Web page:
Depending on your specific destinations, you may be able to get away with a cheaper 2-country pass, instead of the 4-country Selectpass. A ticket just from Amsterdam to the closest German border at Emmerich (heading toward Cologne) only costs about $20 in 2nd class. Train tickets in the Czech Republic are also cheap. Or, if you choose the cheapest pass for just Germany, it also covers the German-run bus between Nuremberg or Munich and Prague (bus needs a seat reservation) but does not cover the Czech portion of the train ($20 2nd class) if you travel to/from Berlin.

Posted by
11294 posts

The single best Internet resource for train information is The Man In Seat 61.

First, here is his discussion of whether or not you should get a railpass. Read it twice and make sure you understand it before committing to a pass: http://tinyurl.com/bkw4u6c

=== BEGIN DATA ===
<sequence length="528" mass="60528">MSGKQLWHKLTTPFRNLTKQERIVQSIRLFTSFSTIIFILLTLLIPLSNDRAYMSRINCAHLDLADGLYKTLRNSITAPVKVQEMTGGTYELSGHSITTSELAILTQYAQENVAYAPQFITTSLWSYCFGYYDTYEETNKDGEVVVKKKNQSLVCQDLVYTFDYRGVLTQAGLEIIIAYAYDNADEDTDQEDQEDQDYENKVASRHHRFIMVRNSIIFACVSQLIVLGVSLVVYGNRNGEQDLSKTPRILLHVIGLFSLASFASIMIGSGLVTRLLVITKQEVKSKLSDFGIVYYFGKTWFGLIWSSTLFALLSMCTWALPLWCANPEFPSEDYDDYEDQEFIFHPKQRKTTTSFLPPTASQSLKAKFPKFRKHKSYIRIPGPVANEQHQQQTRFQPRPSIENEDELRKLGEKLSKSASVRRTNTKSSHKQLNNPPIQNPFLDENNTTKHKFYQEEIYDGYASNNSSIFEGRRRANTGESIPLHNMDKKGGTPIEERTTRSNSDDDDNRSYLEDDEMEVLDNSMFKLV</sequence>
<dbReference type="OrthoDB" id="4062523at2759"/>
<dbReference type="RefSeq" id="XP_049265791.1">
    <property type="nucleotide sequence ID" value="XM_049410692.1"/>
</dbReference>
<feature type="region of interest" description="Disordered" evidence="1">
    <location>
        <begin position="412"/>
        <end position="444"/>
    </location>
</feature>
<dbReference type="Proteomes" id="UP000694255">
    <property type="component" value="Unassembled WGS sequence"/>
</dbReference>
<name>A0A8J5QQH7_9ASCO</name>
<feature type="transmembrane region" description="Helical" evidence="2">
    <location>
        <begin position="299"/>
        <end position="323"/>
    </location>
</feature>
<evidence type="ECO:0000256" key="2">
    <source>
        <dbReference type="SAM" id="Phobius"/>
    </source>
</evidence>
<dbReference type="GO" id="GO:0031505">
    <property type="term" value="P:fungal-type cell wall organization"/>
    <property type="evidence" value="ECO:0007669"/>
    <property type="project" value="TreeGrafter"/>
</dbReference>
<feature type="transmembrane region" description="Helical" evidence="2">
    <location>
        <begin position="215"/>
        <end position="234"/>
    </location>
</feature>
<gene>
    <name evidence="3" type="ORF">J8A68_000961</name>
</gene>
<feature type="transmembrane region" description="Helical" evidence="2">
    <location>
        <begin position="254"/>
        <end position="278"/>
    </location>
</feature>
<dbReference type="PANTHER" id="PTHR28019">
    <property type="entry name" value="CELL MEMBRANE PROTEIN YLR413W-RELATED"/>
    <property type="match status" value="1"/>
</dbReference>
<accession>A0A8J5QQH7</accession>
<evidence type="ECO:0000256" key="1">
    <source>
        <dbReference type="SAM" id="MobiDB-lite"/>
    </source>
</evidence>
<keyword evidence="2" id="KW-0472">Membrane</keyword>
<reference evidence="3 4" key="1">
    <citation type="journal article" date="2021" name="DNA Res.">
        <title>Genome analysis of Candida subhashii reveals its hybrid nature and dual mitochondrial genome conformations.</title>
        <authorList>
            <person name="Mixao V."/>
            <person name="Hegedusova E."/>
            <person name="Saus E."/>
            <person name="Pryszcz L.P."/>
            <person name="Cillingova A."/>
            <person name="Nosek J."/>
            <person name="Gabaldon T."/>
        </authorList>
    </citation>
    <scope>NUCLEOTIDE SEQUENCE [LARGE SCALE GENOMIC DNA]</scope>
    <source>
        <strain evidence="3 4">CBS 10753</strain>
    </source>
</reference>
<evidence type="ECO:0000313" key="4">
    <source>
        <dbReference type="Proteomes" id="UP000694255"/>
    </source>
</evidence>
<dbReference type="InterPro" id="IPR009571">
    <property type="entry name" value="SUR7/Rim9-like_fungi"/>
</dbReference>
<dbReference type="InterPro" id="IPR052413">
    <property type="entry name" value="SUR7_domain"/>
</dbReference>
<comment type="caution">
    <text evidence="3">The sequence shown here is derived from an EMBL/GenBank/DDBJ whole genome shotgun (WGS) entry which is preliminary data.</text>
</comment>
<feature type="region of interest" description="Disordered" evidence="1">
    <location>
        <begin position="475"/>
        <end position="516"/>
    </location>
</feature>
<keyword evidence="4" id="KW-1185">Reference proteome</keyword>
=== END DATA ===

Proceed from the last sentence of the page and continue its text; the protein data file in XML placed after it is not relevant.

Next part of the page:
For the three countries you listed, reservations are not required on all but a few lines. So, with a valid railpass, you just board the train and find a seat. If you can't find a seat, you stand until someone gets off. These trains cannot be "sold out," and you will always be permitted to board.

If you want to be sure of having a seat, you can buy a reservation; this is definitely recommended for popular routes, at busy times, or if you have a lot of luggage (sitting on your luggage in an aisle is no fun; with a reservation, you just go to your seat and store the luggage above).

Posted by
23465 posts